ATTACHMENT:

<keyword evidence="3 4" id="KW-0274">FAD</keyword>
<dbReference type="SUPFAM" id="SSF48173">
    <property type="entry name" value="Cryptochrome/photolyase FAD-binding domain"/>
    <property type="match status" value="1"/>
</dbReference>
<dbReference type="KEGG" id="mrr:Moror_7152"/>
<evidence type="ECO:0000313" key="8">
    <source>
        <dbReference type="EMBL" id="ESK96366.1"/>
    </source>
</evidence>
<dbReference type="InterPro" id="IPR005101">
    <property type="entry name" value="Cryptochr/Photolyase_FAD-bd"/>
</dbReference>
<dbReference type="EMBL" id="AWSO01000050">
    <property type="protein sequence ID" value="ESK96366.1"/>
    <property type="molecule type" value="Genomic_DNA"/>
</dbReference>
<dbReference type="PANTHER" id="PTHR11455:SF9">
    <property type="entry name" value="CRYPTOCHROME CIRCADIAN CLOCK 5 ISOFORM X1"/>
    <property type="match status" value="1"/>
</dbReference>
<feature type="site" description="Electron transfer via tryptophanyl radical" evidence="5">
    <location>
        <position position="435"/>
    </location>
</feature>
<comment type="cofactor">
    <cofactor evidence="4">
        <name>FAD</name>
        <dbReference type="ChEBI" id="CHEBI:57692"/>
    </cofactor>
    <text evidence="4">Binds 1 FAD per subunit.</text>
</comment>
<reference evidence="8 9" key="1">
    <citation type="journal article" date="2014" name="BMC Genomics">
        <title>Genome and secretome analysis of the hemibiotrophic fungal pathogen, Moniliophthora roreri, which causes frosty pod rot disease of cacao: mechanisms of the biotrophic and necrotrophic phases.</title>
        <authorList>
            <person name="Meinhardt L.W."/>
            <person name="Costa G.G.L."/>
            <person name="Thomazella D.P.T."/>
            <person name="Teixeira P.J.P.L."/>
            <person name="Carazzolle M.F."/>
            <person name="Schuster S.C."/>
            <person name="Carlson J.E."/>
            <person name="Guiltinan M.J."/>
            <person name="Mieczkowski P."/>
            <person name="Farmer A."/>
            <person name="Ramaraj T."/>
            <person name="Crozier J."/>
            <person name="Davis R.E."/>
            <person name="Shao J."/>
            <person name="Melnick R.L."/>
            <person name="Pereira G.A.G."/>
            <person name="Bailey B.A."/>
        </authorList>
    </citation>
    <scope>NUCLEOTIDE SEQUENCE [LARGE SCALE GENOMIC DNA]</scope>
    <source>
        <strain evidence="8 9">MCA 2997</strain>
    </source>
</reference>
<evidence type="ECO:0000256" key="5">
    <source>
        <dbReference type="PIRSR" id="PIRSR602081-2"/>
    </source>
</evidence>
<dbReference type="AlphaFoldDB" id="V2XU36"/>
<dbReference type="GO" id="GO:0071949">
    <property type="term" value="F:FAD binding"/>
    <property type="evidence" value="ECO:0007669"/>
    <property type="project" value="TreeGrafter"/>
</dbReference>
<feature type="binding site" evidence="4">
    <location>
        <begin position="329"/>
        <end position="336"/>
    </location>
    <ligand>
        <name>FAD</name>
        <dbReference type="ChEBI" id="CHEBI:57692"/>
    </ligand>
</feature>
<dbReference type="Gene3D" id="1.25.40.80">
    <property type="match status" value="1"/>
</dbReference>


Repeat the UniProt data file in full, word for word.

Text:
<keyword evidence="3 4" id="KW-0274">FAD</keyword>
<dbReference type="SUPFAM" id="SSF48173">
    <property type="entry name" value="Cryptochrome/photolyase FAD-binding domain"/>
    <property type="match status" value="1"/>
</dbReference>
<dbReference type="KEGG" id="mrr:Moror_7152"/>
<evidence type="ECO:0000313" key="8">
    <source>
        <dbReference type="EMBL" id="ESK96366.1"/>
    </source>
</evidence>
<dbReference type="InterPro" id="IPR005101">
    <property type="entry name" value="Cryptochr/Photolyase_FAD-bd"/>
</dbReference>
<dbReference type="EMBL" id="AWSO01000050">
    <property type="protein sequence ID" value="ESK96366.1"/>
    <property type="molecule type" value="Genomic_DNA"/>
</dbReference>
<dbReference type="PANTHER" id="PTHR11455:SF9">
    <property type="entry name" value="CRYPTOCHROME CIRCADIAN CLOCK 5 ISOFORM X1"/>
    <property type="match status" value="1"/>
</dbReference>
<feature type="site" description="Electron transfer via tryptophanyl radical" evidence="5">
    <location>
        <position position="435"/>
    </location>
</feature>
<comment type="cofactor">
    <cofactor evidence="4">
        <name>FAD</name>
        <dbReference type="ChEBI" id="CHEBI:57692"/>
    </cofactor>
    <text evidence="4">Binds 1 FAD per subunit.</text>
</comment>
<reference evidence="8 9" key="1">
    <citation type="journal article" date="2014" name="BMC Genomics">
        <title>Genome and secretome analysis of the hemibiotrophic fungal pathogen, Moniliophthora roreri, which causes frosty pod rot disease of cacao: mechanisms of the biotrophic and necrotrophic phases.</title>
        <authorList>
            <person name="Meinhardt L.W."/>
            <person name="Costa G.G.L."/>
            <person name="Thomazella D.P.T."/>
            <person name="Teixeira P.J.P.L."/>
            <person name="Carazzolle M.F."/>
            <person name="Schuster S.C."/>
            <person name="Carlson J.E."/>
            <person name="Guiltinan M.J."/>
            <person name="Mieczkowski P."/>
            <person name="Farmer A."/>
            <person name="Ramaraj T."/>
            <person name="Crozier J."/>
            <person name="Davis R.E."/>
            <person name="Shao J."/>
            <person name="Melnick R.L."/>
            <person name="Pereira G.A.G."/>
            <person name="Bailey B.A."/>
        </authorList>
    </citation>
    <scope>NUCLEOTIDE SEQUENCE [LARGE SCALE GENOMIC DNA]</scope>
    <source>
        <strain evidence="8 9">MCA 2997</strain>
    </source>
</reference>
<evidence type="ECO:0000256" key="5">
    <source>
        <dbReference type="PIRSR" id="PIRSR602081-2"/>
    </source>
</evidence>
<dbReference type="AlphaFoldDB" id="V2XU36"/>
<dbReference type="GO" id="GO:0071949">
    <property type="term" value="F:FAD binding"/>
    <property type="evidence" value="ECO:0007669"/>
    <property type="project" value="TreeGrafter"/>
</dbReference>
<feature type="binding site" evidence="4">
    <location>
        <begin position="329"/>
        <end position="336"/>
    </location>
    <ligand>
        <name>FAD</name>
        <dbReference type="ChEBI" id="CHEBI:57692"/>
    </ligand>
</feature>
<dbReference type="Gene3D" id="1.25.40.80">
    <property type="match status" value="1"/>
</dbReference>